Thank you for th additional information.
The pain from flexor hallucis longus tendinitis can occur anywhere along the course of the tendon along the bottom of the foot, the ankle, and up the back of the leg.
The lack of other medical problems or medicines is the more important information, to be certain that there was no reason to not take any recommended medicines.
There are several interventions
for flexor hallucis longus tendinitis. The usual medicine is an anti-inflammatory medicine, and two are available over the counter - ibuprofen and naproxen. However, in someone with a more severe inflammatory problem, it may be necessary to take a higher dose, up to 2400 mg per day of the ibuprofen or 1500 mg per day of naproxen, in divided doses. There are prescription strengths of 800 mg of ibuprofen and 500 mg of naproxen, designed to be taken 2-3 times per day, but it is also OK to take an equivalent amount of the over the counter strengths.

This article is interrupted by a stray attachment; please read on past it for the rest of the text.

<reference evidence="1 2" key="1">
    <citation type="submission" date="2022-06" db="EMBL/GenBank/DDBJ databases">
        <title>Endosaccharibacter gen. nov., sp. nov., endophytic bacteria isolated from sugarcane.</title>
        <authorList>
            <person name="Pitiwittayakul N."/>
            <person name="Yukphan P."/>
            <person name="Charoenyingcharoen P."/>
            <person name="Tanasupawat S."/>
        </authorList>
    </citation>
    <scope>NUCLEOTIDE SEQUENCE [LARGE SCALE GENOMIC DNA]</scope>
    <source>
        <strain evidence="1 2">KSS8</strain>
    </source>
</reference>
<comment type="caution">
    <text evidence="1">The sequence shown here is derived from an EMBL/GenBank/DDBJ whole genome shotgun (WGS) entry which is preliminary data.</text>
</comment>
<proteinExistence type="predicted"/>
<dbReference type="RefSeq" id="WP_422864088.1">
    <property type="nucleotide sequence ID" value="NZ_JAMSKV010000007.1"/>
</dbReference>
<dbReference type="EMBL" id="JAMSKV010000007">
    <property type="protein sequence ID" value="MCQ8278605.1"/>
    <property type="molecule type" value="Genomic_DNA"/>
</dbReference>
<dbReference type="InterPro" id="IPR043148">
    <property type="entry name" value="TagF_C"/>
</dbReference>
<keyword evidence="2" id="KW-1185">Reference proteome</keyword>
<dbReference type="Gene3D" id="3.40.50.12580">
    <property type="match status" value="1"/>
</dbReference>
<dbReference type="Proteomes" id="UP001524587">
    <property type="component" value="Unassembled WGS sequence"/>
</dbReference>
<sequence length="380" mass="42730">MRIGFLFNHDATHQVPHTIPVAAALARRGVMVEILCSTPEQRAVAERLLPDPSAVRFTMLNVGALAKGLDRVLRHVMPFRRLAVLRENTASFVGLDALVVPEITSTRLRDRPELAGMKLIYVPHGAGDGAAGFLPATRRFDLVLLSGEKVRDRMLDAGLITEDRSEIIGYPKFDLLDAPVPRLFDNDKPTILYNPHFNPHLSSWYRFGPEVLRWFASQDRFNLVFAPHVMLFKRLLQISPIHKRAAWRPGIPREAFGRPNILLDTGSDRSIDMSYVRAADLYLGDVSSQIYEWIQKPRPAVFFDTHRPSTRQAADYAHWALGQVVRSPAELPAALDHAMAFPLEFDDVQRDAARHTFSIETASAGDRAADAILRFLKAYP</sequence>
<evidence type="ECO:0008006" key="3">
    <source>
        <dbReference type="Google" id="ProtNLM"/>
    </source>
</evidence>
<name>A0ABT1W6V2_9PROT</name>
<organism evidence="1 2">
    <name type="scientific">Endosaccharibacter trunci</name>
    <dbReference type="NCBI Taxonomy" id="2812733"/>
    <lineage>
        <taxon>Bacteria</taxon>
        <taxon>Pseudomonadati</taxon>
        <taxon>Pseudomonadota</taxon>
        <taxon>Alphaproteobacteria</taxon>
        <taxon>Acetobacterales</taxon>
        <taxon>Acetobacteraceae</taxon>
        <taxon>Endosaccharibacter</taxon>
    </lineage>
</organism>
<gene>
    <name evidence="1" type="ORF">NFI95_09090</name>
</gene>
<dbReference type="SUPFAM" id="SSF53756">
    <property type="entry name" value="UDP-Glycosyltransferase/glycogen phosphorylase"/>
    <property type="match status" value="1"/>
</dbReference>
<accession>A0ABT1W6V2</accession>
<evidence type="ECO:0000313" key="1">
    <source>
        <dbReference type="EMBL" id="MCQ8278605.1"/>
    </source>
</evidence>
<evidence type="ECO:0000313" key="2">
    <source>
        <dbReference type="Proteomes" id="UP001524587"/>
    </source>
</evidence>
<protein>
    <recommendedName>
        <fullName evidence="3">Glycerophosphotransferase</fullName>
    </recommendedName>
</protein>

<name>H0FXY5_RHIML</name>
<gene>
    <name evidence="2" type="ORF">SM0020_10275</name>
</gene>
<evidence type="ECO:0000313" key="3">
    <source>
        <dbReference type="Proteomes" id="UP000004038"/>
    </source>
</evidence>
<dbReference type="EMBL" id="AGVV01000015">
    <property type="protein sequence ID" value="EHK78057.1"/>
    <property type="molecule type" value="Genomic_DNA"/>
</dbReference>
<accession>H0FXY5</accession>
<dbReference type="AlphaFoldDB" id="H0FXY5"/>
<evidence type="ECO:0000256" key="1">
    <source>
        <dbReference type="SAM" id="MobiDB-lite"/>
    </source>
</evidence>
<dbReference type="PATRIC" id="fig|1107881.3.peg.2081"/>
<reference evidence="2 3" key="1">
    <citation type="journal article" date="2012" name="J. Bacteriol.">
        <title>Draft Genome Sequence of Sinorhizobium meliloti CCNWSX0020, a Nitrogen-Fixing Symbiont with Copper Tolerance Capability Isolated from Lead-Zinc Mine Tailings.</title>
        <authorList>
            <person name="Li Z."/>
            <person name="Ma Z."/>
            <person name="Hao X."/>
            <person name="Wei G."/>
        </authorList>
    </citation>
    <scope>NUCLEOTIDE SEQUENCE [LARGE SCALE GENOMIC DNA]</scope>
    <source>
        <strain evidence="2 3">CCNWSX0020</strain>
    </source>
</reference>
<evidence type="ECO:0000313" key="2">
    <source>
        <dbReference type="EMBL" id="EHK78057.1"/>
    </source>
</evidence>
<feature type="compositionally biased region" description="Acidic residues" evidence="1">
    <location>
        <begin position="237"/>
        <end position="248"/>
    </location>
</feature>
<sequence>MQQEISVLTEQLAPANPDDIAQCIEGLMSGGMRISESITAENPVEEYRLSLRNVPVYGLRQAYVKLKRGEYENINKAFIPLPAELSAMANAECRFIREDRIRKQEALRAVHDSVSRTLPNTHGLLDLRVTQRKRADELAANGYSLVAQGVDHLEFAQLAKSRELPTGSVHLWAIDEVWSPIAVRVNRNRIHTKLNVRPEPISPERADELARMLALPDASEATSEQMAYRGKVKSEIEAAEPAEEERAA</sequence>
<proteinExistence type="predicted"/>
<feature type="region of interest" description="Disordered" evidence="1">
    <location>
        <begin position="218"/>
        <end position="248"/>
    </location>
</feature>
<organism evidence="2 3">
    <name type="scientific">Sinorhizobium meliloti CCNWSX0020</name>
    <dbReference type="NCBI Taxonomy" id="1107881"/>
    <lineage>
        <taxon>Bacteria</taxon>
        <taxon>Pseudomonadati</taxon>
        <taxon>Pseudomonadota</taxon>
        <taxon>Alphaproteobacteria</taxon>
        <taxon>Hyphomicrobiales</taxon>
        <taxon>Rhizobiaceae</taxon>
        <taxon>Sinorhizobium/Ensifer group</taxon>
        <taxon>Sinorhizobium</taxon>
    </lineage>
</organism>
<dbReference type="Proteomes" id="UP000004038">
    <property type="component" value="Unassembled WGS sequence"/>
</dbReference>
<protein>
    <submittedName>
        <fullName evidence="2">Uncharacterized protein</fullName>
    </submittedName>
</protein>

Other interventions that are also used for conservative treatment of flexor hallucis longus tendinitis include rest (particularly avoiding exercises that stress the tendon, such as jogging) and immobilization when sleeping. Immobilization can be done using a splint or removable cast that supports the entire foot and ankle in a neutral position (i.e., bent neither up or down) that can be placed on the foot and ankle during sleep. It is also appropriate to perform stretching exercises, such as while standing facing the wall, place a book under the large toe and then bend at the knee to flex the ankle and stretch the tendon. Once the tendon is maximally stretched, the position is held for 10 seconds, before standing. This is repeated for 10 repetitions; a set of 10 repetitions is repeated 3-4 times daily.
If the conservative management does not work, then it would be appropriate to be seen.